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What makes poor countries poor? : Institutional determinants of development / Michael J. Trebilcock, Mariana Mota Prado.

By: Trebilcock, M. J.
Contributor(s): Prado, Mariana Mota.
Material type: TextTextPublisher: Cheltenham, U.K. ; Northampton, Mass. : Edward Elgar, [2011]Copyright date: ©2011Description: viii, 286 pages : illustrations ; 24 cm.Content type: text Media type: unmediated Carrier type: volumeISBN: 9780857938862; 085793886X; 9780857938916; 0857938916.Subject(s): Economic development -- Developing countries | Developing countries -- Economic conditions -- 21st centuryOnline resources: View Table of Contents | View Title Preview
Contents:
The ends and means of development -- The rule of law and development: in search of the Holy Grail -- The property rights/contract rights development nexus -- Political regimes, ethnic conflict and development -- Public administration, corruption and development -- State-owned enterprises, privatization and development -- International trade, foreign direct investment and development -- Foreign aid and development: the aid-institutions paradox -- In search of knowledge.
Summary: This book focuses on the idea that institutions matter for development, asking what lessons we have learned from past reform efforts, and what role lawyers can play in this field. It provides a critical overview of different conceptions and theories of development, situating institutional theories within the larger academic debate on development. The book also discusses why, whether, and how institutions matter in different fields of development. In the domestic sphere, the authors answer these questions by analyzing institutional reforms in the public (rule of law, political regimes and bureaucracy) and the private sectors (contracts, property rights, and privatization). In the international sphere, they discuss the importance of institutions for trade, foreign direct investment, and foreign aid.
Item type Current location Collection Call number Copy number Status Date due Barcode Item holds Course reserves
TREATISES, 1 VOLUME Newark Campus
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Reserve HC59.7 .T739 2011 (Browse shelf) 1 Available 35145003243120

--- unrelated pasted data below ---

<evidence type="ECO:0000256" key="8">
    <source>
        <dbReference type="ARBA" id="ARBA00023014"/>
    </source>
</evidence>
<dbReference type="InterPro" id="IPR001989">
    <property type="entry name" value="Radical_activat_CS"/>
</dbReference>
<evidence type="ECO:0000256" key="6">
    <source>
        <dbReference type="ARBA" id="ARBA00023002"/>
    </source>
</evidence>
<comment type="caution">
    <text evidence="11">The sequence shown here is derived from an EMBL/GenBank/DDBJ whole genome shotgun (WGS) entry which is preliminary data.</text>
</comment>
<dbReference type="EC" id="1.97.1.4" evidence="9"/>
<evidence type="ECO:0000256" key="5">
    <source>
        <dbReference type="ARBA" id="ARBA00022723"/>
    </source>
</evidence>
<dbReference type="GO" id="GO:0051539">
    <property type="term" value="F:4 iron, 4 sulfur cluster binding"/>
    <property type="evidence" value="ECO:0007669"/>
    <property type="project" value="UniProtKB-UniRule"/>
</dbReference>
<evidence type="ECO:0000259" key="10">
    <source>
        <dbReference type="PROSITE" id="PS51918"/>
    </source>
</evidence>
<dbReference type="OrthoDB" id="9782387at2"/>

Law and International Development

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Includes bibliographical references and index.

The ends and means of development -- The rule of law and development: in search of the Holy Grail -- The property rights/contract rights development nexus -- Political regimes, ethnic conflict and development -- Public administration, corruption and development -- State-owned enterprises, privatization and development -- International trade, foreign direct investment and development -- Foreign aid and development: the aid-institutions paradox -- In search of knowledge.

This book focuses on the idea that institutions matter for development, asking what lessons we have learned from past reform efforts, and what role lawyers can play in this field. It provides a critical overview of different conceptions and theories of development, situating institutional theories within the larger academic debate on development. The book also discusses why, whether, and how institutions matter in different fields of development. In the domestic sphere, the authors answer these questions by analyzing institutional reforms in the public (rule of law, political regimes and bureaucracy) and the private sectors (contracts, property rights, and privatization). In the international sphere, they discuss the importance of institutions for trade, foreign direct investment, and foreign aid.

Other editions of this work

What makes poor countries poor? : by Trebilcock, M. J.
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